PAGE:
I will say, “Yes, life is hard, but God never promised otherwise (despite Joel Osteen). I can do this.”
Then suddenly something happens I did not expect, something that seems the opposite of everything I have prayed for, and I wilt. That’s when it is all too easy to fall into the “Why me?” trap. The “I’ve done all this for you and look what I get in return,” con. Jeremiah fell too.
The prophets never had easy lives. Hosea, Ezekiel, Amos, and Jeremiah are prime examples, and maybe Jeremiah more than any of them. Check out 15:10-21. Because of the poetic and figurative language it can be difficult to get the full impact, so if you will allow, I am going to paraphrase for you.
In many versions this is labeled “Jeremiah’s Complaint.” That ought to give you a clue about what’s going on.
Jeremiah says, “Everyone hates me [because of what I’ve preached on your behalf, which is implied not spoken] v 10.
God says, “Haven’t I delivered you?” v 11.
Jeremiah says, “I did just what you told me to and YOU have deceived me” vv15-18.
Uh-oh, Jeremiah has gone a step too far. God will always hear His children’s cries. Elsewhere on this blog we studied the Psalms and discovered that there are far more lament psalms than any other kind (including praise psalms)! But Jeremiah has accused God of sin against him.
How do I know? Because God tells him, “If you repent, I will restore you. Do not become like the very people I have sent you to” v 19.
There are two lessons in this conversation that we need to hear. First, other people’s bad behavior never justifies bad behavior in us. Somehow we think that we can get away with anything as long as we can say, “But look how he treated me.” No, we can’t, and if we claim to be Jesus’ disciples, the one who When…reviled…did not revile in return; when he suffered…did not threaten, but continued entrusting himself to him who judges justly. (1Pet 2:23), then we should know that.
And that last phrase, “entrusting himself” to God segues nicely into the second lesson.
“I delivered you,” God told Jeremiah. Somehow, Jeremiah missed it. Maybe it’s because he kept winding up imprisoned or thrown into a muddy cistern and left to die, and threatened with death almost constantly. But God did deliver him. Someone always came to the rescue providentially, people who just happened to be there with memory and logic, or on one occasion a foreigner who somehow had influence over the king.
Jeremiah’s problem was that God’s idea of deliverance didn’t match his. Here I am up to my armpits in a filthy, dank well and this is deliverance? Yes, it was. Instead of being killed instantly, he was left to die, which gave his rescuer an opportunity to save him. Eventually he was pulled out of that hole to relative safety so he could preach even more. Do you see that? He was delivered so he could continue a hard and dangerous mission, not so he could live in luxury.
And for us, deliverance may not look like our version of deliverance. It may not match what we have prayed for, but that’s because God’s version often involves things we haven’t even been spiritual enough to think of.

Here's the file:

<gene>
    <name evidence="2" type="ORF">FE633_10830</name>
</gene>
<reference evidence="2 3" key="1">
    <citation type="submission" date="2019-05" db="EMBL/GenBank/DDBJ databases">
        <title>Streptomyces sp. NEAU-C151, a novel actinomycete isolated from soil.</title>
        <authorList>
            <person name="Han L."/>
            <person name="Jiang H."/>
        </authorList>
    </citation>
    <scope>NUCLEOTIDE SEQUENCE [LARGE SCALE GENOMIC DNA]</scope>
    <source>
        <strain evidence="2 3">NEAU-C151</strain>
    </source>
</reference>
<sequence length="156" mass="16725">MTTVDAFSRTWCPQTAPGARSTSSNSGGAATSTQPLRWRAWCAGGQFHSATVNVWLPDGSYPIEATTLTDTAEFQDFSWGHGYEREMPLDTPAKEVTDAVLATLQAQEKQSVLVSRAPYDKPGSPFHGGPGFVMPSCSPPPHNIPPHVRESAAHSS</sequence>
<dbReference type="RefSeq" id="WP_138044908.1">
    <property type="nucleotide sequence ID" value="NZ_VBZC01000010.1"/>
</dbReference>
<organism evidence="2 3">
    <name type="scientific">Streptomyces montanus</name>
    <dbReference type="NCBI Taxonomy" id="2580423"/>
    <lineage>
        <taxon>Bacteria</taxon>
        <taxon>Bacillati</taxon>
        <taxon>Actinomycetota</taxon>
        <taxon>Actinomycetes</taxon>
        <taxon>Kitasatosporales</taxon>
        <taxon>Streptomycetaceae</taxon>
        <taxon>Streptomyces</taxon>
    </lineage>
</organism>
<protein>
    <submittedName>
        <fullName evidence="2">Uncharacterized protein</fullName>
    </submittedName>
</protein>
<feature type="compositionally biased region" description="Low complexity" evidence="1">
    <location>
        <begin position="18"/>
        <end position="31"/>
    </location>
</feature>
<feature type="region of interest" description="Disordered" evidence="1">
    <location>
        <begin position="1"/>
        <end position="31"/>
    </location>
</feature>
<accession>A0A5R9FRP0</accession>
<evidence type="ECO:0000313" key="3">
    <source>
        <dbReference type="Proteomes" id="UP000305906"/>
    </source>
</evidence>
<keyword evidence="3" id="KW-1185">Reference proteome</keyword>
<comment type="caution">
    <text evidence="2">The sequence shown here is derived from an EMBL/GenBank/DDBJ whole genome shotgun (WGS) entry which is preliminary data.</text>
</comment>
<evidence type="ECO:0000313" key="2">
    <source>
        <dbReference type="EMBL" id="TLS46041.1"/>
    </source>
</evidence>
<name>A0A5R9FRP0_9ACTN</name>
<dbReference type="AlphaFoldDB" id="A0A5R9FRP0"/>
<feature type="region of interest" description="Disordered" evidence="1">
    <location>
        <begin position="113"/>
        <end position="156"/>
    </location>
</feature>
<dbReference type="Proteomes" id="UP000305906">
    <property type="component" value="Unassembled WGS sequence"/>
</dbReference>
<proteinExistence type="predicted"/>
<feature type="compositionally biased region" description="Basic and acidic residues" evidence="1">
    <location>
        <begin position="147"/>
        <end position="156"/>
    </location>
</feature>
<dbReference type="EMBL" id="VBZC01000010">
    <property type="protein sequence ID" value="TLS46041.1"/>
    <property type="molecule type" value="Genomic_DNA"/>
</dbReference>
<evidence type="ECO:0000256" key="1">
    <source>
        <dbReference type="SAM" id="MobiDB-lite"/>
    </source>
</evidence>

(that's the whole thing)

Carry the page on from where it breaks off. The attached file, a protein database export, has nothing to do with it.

Do you want an example? If you know my eye story, you know it has been going on a long, long time. Longer than any doctor thought possible. No, my vision is not what it used to be, but I still have some! And what has that done for me? It has taken away a lot things that used to take up my time, and suddenly, I am able to write, to teach, and to speak. I have done more of that in the past ten years than in the thirty years before combined.
And even now, it appears that my remaining distance vision is dimming. But with the aid of lenses and large print, I can still manage the close things. I can still study. I can still type. I may not be able to see the individual features of the crowd of faces in front of me, but I can still see my notes and my mouth works just fine.
God’s idea of deliverance cost me a few things, like a music studio and some independence. But it also delivered me to do so much more.
Don’t whine when your deliverance is not what you hoped. Don’t mope when your plans don’t work out, when you feel used and abused, when you think all is lost. You may be shoulder deep in the mire right now, but that will make the deliverance even more amazing when it comes. Just stop expecting your version and look for God’s. In the words of the old joke, “I sent a boat and I sent a helicopter. It’s not my fault you didn’t take me up on it.”
Therefore thus says the LORD: “If you return, I will restore you, and you shall stand before me. If you utter what is precious, and not what is worthless, you shall be as my mouth. They shall turn to you, but you shall not turn to them. And I will make you to this people a fortified wall of bronze; they will fight against you, but they shall not prevail over you, for I am with you to save you and deliver you, declares the LORD. I will deliver you out of the hand of the wicked, and redeem you from the grasp of the ruthless.” (Jer 15:19-21)